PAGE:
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Row Formatting

Rows are central to your worksheet in Excel and as such, can be formatted as a unit to change how they are displayed. Use the following articles about Excel's row formatting capabilities to make your columns appear just right.

Tips, Tricks, and Answers

The following articles are available for the 'Row Formatting' topic. Click the article's title (shown in bold) to see the associated article.

Adjusting Row Height for a Number of Worksheets
Adjusting the height of a row or range of rows is relatively easy in Excel. How do you adjust the height of those same rows on a number of different worksheets? Here's how!

Automatic Row Height For Merged Cells with Text Wrap
When you have text wrap turned on in a cell, Excel expands the height of the row as you add more text to the cell. When you merge two cells that have text wrap turned on, Excel won't adjust the row height to accommodate the text in the cell. This can, of course, cause problems. How you deal with this situation is described in this tip.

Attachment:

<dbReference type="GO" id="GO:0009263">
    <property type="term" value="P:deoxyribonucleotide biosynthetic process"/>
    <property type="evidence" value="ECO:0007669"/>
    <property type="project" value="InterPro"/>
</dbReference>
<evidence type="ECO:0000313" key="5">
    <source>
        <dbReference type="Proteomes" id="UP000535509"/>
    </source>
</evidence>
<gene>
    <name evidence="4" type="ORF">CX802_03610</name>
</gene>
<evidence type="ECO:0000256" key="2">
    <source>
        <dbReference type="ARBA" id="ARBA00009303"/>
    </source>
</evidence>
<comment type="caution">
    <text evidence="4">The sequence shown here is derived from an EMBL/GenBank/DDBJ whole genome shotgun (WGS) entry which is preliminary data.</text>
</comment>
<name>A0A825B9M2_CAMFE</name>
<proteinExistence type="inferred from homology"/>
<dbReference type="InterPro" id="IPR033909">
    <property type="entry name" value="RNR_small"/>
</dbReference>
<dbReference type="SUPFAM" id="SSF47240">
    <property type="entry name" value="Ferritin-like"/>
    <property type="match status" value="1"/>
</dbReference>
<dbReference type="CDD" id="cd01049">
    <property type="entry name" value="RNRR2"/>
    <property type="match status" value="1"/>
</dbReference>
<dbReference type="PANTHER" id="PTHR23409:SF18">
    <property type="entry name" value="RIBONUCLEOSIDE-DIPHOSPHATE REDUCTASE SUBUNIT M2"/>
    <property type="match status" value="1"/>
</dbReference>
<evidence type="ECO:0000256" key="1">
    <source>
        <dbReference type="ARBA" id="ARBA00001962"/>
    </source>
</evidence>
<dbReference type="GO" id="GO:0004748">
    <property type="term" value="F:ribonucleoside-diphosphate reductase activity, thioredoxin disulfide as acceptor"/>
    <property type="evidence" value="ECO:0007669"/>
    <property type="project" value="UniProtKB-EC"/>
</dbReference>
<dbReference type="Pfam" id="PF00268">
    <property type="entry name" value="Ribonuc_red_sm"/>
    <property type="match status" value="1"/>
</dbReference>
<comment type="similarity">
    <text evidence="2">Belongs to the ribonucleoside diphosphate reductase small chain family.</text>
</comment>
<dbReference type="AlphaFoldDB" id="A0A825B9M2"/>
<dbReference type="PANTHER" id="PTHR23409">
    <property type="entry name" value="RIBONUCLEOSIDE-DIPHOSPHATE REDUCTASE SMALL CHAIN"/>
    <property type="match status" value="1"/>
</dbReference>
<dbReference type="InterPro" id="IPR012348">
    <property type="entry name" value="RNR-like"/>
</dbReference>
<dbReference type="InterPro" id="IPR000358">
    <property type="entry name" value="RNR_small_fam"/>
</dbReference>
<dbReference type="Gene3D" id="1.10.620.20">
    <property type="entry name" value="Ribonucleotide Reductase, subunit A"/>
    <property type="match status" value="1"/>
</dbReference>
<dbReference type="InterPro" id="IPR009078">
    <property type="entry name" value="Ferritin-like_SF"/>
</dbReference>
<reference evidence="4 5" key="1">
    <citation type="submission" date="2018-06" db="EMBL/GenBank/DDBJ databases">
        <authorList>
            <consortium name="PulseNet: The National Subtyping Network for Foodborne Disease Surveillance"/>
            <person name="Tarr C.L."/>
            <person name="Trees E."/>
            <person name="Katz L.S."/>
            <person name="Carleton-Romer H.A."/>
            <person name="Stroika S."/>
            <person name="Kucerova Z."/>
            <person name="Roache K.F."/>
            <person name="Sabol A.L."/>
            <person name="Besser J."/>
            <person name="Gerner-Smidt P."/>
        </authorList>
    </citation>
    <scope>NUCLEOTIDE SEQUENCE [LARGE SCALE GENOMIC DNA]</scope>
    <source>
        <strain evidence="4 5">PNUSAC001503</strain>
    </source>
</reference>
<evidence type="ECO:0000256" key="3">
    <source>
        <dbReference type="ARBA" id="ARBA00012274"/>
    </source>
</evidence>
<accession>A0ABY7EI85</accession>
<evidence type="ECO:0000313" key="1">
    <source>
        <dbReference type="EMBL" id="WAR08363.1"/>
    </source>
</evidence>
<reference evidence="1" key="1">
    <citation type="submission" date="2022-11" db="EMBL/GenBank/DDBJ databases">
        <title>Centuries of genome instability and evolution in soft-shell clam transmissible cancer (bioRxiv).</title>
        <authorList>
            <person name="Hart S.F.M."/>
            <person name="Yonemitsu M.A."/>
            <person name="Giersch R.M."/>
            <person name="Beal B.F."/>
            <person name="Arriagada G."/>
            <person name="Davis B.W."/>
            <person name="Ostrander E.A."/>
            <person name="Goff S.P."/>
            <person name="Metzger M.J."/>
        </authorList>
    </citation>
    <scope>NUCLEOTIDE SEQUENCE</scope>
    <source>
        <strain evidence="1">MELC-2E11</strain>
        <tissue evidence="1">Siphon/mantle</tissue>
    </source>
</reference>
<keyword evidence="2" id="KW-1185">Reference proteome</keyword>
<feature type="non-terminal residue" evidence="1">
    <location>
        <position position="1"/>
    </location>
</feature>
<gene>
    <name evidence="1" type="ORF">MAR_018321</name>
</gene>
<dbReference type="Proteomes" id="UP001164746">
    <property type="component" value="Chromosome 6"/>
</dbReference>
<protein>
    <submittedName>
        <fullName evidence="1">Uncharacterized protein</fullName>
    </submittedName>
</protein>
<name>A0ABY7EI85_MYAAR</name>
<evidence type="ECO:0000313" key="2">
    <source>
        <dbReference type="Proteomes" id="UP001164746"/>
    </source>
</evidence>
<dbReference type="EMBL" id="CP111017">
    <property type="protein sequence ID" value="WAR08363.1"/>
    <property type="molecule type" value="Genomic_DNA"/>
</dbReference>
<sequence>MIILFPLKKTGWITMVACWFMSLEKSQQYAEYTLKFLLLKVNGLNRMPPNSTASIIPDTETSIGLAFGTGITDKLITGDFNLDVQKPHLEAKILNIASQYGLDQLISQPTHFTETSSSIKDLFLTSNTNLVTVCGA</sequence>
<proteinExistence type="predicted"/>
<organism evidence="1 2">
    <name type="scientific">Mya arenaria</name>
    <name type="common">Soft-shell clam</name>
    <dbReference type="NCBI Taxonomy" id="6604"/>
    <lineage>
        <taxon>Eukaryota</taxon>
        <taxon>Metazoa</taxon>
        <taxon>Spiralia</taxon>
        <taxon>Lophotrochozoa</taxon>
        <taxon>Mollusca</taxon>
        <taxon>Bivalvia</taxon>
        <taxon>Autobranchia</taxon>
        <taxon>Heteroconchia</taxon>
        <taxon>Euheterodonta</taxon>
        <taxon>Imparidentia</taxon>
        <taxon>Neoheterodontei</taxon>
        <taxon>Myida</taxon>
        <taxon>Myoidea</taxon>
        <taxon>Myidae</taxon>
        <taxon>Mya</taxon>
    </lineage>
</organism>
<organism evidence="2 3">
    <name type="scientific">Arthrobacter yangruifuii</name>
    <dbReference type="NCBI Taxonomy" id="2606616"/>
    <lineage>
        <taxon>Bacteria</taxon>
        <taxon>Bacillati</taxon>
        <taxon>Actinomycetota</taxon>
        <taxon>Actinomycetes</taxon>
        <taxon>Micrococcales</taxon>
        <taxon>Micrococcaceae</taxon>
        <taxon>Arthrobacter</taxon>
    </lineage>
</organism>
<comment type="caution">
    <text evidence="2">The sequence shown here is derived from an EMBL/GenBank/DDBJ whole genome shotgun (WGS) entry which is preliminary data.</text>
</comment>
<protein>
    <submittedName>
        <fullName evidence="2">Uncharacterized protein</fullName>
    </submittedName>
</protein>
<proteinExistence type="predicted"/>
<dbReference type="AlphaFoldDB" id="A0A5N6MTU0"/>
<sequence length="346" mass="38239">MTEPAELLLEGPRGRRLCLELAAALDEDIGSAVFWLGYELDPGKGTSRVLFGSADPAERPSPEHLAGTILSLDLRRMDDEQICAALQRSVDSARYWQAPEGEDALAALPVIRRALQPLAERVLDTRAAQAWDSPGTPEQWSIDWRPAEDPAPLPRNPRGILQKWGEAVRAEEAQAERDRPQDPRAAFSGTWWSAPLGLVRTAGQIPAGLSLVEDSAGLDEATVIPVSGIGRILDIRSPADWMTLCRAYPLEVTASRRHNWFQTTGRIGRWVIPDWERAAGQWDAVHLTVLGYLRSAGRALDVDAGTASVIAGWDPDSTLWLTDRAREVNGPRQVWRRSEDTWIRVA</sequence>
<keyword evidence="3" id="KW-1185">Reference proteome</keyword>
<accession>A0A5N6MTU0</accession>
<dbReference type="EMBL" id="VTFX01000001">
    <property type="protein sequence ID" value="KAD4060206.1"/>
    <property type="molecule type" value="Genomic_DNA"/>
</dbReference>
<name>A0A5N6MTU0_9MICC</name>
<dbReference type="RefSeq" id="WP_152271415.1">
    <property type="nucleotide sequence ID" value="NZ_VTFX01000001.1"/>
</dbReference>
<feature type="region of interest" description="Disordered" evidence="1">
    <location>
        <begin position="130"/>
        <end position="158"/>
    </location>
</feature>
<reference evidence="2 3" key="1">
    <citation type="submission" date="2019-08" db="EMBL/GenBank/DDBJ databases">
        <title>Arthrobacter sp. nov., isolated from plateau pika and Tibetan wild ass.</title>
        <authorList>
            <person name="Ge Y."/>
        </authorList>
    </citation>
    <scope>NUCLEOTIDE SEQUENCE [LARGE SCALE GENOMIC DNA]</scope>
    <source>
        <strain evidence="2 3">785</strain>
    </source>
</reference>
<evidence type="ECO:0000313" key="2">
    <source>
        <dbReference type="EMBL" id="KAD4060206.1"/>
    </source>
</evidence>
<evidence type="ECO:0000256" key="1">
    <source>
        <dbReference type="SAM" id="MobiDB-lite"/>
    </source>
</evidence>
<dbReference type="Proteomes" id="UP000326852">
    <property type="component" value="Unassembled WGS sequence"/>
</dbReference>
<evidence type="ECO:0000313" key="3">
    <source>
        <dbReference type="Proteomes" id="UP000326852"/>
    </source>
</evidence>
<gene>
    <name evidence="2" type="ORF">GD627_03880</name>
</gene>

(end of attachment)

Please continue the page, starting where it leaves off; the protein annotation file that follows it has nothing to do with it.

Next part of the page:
Automatic Row Height for Wrapped Text
When you format a cell so that the information within it can wrap to multiple lines, you may be surprised if Excel doesn't adjust the row height to display all those lines. Here's why this can happen and what you can do about it.

Detecting Hidden Rows
Excel allows you to easily hide rows in a worksheet, so their contents are not visible. Figuring out how to detect where those hidden rows can be a very manual process—unless you use some of the ideas in this tip.

Hiding and Unhiding Rows
When building a worksheet, you may need to hide some of the rows or unhide other, previously hidden, rows. It's easy to do; here's how.

Hiding Rows Based on Two Values
It's easy to use filtering to hide rows based on the value in a cell, but how do you hide rows based on the values in two cells? Here are a couple of ideas on how you can pare down your data.

Setting Row Height
When you enter information into a row on a worksheet, Excel automatically adjusts the height of the row based on what you enter. If you want to override the height that Excel chooses, apply one of the techniques described in this tip.

 

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